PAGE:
Reasons Your Tax Refund Was Lower Than You Expected
If the thought has entered your mind, “Why was my tax refund so low when I filed my 2018 tax return in 2019?” the answer certainly has something to do with the recent tax change. Due to the fact that tax reform included new tax brackets, modifications to itemised deductions, and a rise in the basic deduction, many taxpayers were left feeling bewildered.
As a result of modifications to their withholdings made at the beginning of 2018, some taxpayers began receiving larger paychecks, which meant that they paid less in taxes as the year progressed.
Even though such taxpayers will have paid less in taxes overall as a consequence of the change, they may receive a lesser tax refund than they had anticipated as a result of the change.
A further consequence of the tax reform that was enacted before the end of 2017 was that the ATO modified the information that employers use to compute the amount of tax that should be withheld from their employees’ paychecks after the beginning of the year.
This meant that for certain employees, their withholding was based on obsolete tax legislation, which caused some refunds and balances owed to be different from what they had been in previous years.
Every year, millions of people who pay taxes anticipate excitedly receiving a return, and 2020 will be no different.
Taxpayers who submitted their returns to the Australian Taxation Office (ATO) in a timely manner have already begun to get their refunds, as the ATO began taking returns in late January.
But preliminary information from the ATO shows that it appears as though taxpayers may receive lesser refunds in 2020 compared to 2019 so far.
The typical return was $3,125 as of a few days ago, which is lower than the average refund of $3,143 at this time last year.
Even though lower refunds are, in theory, a positive thing, the reality is that those Australians who rely on them the most may find them to be a source of anxiety.
Their Taxable Income Has Been Blown Out by a Second Job
This is the case the majority of the time when an individual works under their own ABN as a sole trader or has taken up a side job in the sharing economy through a platform such as Uber, Deliveroo, Airbnb, or Airtasker. In both of these cases, the individual is considered to be a single trader.
People who are accustomed to working under standard employment arrangements, in which taxes are withheld from their wages on a regular basis, may not be aware that they need to set some money aside in order to pay taxes on their second job as well. This is because taxes are withheld from their wages on a regular basis under standard employment arrangements.
In addition, the larger income may push them into a higher tax band, which means that they will be obliged to pay a greater percentage of their total earnings as tax. This is due to the fact that they will be earning more money overall. In addition to this, in general, they will receive an increase in the amount of money that is coming in.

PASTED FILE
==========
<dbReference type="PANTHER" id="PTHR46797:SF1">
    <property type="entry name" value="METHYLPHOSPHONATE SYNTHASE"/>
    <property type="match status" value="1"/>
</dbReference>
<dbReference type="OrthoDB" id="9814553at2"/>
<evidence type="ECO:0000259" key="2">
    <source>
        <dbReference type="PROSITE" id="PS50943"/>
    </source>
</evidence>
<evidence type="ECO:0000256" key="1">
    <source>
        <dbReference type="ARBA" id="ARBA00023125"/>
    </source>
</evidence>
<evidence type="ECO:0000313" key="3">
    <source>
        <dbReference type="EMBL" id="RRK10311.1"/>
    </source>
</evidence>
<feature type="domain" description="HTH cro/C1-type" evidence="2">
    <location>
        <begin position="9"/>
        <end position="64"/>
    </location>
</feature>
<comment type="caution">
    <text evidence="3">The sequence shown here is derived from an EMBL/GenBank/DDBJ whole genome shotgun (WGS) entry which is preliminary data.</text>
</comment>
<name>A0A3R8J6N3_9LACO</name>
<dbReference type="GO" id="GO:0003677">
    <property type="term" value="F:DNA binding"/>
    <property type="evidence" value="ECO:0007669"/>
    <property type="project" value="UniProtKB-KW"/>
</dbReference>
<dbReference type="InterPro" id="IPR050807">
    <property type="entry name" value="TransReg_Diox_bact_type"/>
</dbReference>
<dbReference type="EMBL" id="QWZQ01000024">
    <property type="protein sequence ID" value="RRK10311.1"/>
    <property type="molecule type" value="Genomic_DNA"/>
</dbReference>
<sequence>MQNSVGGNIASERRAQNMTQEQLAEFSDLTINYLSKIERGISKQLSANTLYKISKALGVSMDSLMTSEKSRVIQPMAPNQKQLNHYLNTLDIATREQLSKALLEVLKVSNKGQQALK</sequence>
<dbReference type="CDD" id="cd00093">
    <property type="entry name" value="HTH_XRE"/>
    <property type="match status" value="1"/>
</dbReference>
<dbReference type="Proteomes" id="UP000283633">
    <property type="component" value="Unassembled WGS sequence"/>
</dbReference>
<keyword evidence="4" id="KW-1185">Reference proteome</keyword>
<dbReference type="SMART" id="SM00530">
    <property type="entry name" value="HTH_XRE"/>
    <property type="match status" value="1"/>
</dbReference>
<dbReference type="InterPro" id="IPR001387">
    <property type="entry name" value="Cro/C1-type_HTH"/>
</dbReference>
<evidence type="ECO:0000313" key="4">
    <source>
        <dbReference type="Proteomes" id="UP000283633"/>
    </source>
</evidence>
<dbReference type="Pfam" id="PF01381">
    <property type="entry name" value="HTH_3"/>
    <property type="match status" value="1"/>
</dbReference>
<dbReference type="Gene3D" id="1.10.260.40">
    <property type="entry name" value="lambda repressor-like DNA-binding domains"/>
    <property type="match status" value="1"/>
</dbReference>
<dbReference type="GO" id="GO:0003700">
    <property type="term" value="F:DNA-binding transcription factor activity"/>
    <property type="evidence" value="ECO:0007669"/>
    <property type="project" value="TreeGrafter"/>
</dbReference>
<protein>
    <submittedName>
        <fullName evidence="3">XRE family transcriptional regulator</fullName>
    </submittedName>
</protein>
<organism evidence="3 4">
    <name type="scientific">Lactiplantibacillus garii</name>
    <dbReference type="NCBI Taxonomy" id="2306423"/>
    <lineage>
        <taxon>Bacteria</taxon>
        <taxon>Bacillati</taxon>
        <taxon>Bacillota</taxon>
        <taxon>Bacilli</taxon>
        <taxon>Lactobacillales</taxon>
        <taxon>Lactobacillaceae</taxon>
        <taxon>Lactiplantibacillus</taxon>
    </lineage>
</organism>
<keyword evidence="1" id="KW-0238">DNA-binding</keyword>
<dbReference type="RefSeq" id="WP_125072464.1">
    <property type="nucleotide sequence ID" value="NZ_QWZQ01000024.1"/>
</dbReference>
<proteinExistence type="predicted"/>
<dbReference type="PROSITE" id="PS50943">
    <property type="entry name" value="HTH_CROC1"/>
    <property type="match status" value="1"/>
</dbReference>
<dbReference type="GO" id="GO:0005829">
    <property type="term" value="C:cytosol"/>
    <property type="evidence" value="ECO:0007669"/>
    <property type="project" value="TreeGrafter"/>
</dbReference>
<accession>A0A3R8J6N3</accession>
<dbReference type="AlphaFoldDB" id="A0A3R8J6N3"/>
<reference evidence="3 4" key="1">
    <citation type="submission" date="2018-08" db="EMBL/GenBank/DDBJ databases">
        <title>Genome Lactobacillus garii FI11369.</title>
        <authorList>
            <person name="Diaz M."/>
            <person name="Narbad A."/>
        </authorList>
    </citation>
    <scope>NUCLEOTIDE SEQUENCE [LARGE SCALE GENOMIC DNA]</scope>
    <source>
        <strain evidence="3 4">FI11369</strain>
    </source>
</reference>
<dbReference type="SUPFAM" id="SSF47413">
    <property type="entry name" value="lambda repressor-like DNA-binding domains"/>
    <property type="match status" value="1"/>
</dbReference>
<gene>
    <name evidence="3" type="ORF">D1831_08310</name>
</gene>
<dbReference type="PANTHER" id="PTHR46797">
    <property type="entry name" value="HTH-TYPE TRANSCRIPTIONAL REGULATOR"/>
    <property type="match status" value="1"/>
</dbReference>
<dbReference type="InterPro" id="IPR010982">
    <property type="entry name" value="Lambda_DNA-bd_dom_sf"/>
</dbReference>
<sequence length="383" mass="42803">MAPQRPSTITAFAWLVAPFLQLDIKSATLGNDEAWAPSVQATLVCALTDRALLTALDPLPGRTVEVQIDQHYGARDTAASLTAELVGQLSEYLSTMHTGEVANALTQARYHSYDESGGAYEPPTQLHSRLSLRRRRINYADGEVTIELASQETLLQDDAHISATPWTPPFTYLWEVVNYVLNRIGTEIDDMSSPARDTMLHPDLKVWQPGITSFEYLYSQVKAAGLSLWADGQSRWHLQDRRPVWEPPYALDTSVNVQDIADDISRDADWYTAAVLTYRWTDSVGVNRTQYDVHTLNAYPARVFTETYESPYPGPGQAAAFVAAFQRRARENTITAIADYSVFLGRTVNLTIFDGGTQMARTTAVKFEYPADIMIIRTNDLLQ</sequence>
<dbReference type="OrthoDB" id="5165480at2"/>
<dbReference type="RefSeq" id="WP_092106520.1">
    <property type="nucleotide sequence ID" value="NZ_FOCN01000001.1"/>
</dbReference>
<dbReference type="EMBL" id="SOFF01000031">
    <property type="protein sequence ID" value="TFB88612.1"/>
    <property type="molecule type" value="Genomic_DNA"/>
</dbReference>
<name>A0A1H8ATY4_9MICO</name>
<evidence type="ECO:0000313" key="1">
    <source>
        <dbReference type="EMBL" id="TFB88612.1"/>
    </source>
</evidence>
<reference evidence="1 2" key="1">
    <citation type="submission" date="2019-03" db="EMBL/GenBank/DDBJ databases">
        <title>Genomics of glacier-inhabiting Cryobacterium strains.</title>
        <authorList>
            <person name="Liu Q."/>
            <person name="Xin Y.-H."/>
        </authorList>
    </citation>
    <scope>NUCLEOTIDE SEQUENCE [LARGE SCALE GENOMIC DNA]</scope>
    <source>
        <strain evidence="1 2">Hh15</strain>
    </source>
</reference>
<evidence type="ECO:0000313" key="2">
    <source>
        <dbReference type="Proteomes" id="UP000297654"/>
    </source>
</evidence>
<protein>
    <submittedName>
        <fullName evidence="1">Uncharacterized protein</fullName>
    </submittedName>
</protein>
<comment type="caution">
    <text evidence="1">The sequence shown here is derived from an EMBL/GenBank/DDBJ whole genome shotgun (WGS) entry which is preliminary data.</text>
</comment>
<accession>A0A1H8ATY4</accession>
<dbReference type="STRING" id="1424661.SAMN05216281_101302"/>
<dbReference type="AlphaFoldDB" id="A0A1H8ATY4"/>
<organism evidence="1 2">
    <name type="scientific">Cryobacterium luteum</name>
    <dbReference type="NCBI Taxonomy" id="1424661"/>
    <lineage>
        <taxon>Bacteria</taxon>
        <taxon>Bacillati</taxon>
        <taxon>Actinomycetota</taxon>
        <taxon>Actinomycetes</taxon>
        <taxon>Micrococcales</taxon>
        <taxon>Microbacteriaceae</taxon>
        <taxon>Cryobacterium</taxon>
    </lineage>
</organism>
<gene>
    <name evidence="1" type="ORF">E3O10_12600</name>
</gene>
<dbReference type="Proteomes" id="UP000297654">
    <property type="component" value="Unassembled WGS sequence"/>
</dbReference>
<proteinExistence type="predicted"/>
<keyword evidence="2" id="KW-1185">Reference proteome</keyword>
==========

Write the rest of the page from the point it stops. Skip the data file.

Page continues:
Taking Advantage Of The Tax-Free Minimum Wage For Two Or More Jobs
For the purposes of calculating your income tax liability, if you are regarded to be a resident of Australia, the first $18,200 of your yearly income is not subject to taxation. Whenever you begin a new position, you will often be required to complete a declaration for your individual taxpayer identification number (ITIN). You will be able to configure this as a result of this.
However, individuals will run into problems if they make more than $18,200 during the year and claim the tax-free level on both of their employments, as this will cause them to be subject to double taxes on both of their incomes. This is because they will be subject to the tax threshold on both of their employments.
At tax time, it is quite likely that they have not paid a sufficient amount of tax throughout the year; as a result, they may receive a tax return that is much less than they anticipated, and in certain circumstances, they may even owe money to the ATO. The likelihood of this happening is considerable.
Making Errors on the Tax Form
People have the opportunity to make a variety of mistakes when filing their tax returns, some of which may be inadvertent while others may be.
This includes neglecting to declare assessable income (which includes allowances, bank interest, and money received abroad), claiming deductions for which they are ineligible, and lacking the required paperwork to support work-related deductions, among other things. Failing to declare assessable income is one of the offences included in this group.
As a result, the ATO will amend any incorrect claims, and any overpayments will need to be repaid by the taxpayer.
The ATO may also charge interest and other sorts of financial penalties for wrongly filed paperwork, depending on the circumstances.
If you are uncertain as to why you owe money or if you haven’t received the refund you were expecting, get in touch with a tax expert as soon as you can.